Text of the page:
If you've ever blamed a bad mood on low blood sugar, you're onto something—being "hangry" (hungry and angry) is a real thing.
Researchers from The Ohio State University and the University of Kentucky put it to the test with married couples, measuring their blood glucose levels daily for 21 days and having them secretly stick pins in a voodoo doll of their spouse each evening (up to 51 pins at a time, depending on how peeved they felt). Those whose glucose levels ranked in the bottom 25% stabbed more than twice as many pins into their "spouse doll" as those in the top 25%.
At the end of the 21 days, the couples came into the lab to play a computer game against each other in separate rooms. The winners could blare an unpleasant noise at their partners, as loudly and for as long as they wanted. Once again, people who had lower average levels of glucose were more aggressive, willing to blast their mate at a louder volume and for a longer time than those with higher levels.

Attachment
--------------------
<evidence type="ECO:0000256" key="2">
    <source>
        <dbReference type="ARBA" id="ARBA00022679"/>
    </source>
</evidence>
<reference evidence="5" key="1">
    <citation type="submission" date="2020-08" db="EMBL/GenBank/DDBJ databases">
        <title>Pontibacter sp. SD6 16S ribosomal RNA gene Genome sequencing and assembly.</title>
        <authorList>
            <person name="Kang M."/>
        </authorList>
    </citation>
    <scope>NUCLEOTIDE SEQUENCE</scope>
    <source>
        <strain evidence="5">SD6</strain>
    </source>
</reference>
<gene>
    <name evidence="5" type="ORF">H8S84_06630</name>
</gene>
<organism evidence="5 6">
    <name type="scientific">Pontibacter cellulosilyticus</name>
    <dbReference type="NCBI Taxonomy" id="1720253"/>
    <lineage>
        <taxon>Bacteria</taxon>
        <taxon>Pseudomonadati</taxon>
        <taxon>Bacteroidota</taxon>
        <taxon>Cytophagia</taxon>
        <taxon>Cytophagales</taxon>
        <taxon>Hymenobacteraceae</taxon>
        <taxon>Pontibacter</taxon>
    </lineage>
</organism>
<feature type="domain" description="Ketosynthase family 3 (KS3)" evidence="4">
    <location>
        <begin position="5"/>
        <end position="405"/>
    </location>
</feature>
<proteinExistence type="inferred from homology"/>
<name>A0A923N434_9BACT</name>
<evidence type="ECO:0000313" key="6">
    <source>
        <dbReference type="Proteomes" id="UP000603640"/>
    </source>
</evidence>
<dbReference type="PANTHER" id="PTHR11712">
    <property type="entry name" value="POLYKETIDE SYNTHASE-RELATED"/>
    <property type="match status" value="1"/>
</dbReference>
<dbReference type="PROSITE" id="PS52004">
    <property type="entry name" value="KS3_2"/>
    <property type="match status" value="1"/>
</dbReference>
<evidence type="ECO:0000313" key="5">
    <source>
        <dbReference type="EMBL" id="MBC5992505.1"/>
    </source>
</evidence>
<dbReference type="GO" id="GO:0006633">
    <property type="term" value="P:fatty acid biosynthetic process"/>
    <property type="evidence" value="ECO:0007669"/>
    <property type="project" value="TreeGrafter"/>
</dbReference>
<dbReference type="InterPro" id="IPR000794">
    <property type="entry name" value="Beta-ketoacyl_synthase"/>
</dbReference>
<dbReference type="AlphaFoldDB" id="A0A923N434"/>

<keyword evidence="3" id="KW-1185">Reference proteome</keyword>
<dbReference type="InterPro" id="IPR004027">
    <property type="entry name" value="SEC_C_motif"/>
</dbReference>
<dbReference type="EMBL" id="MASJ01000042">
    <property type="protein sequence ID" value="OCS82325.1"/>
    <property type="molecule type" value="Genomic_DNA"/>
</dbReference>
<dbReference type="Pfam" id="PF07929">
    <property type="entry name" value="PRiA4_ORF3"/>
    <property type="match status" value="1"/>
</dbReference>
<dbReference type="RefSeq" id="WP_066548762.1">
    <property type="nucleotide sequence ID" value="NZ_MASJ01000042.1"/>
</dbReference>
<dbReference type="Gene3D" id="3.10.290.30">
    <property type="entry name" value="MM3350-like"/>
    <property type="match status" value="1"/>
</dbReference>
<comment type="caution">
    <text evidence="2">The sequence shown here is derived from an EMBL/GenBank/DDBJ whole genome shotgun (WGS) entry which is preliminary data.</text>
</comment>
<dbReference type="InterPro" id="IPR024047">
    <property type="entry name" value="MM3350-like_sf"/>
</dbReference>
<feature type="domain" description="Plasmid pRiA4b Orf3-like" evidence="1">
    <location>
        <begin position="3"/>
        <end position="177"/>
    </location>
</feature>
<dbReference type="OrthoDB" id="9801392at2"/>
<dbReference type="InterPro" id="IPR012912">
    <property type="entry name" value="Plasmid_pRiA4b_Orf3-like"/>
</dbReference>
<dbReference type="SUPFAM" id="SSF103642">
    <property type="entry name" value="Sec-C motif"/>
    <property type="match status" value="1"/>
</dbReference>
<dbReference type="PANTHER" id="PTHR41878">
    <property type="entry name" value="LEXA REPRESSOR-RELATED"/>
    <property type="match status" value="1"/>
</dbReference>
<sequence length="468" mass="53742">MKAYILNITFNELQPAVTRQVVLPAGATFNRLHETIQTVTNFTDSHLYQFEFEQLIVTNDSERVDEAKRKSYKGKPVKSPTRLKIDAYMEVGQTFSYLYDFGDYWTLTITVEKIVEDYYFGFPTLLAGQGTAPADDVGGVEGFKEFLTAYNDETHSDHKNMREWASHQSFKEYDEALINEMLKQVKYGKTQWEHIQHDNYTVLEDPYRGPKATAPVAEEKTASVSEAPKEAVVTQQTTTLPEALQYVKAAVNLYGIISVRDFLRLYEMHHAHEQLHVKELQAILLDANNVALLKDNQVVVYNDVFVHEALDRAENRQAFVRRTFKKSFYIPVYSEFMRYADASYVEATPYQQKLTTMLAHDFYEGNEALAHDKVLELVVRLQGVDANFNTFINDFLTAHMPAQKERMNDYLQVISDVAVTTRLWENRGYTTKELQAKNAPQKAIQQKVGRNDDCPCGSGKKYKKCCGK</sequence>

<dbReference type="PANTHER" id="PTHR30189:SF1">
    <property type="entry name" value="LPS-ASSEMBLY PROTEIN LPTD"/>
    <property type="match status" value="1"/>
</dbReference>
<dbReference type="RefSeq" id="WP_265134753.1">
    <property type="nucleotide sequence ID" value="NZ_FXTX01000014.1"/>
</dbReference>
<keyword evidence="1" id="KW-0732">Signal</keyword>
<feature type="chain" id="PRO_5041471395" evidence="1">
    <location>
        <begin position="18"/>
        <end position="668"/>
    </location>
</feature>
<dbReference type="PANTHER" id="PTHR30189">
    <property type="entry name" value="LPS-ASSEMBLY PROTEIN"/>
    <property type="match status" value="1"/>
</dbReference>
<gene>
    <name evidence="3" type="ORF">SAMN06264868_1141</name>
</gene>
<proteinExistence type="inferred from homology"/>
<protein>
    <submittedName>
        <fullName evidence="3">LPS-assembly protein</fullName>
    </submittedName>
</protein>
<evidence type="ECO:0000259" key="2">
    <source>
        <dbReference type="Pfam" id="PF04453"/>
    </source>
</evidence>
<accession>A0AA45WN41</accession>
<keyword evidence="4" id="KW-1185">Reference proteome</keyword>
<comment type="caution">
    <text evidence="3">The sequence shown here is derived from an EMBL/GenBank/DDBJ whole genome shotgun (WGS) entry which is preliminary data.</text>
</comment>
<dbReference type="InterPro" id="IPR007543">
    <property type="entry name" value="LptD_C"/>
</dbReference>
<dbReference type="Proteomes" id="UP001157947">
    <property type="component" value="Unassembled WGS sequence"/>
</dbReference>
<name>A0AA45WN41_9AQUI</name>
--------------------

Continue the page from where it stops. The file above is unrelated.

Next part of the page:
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"Glucose gives the brain the energy to exercise control," explains lead study author Brad Bushman, PhD, professor of communications and psychology at Ohio State. When you're hungry, glucose levels drop, making it harder to rein in hostility.
To keep bickering with your partner to a minimum, "the next time there's a sensitive issue to bring up, discuss it over dinner rather than on an empty stomach," Bushman advises. You'll have a happier belly—and maybe even a happier relationship.
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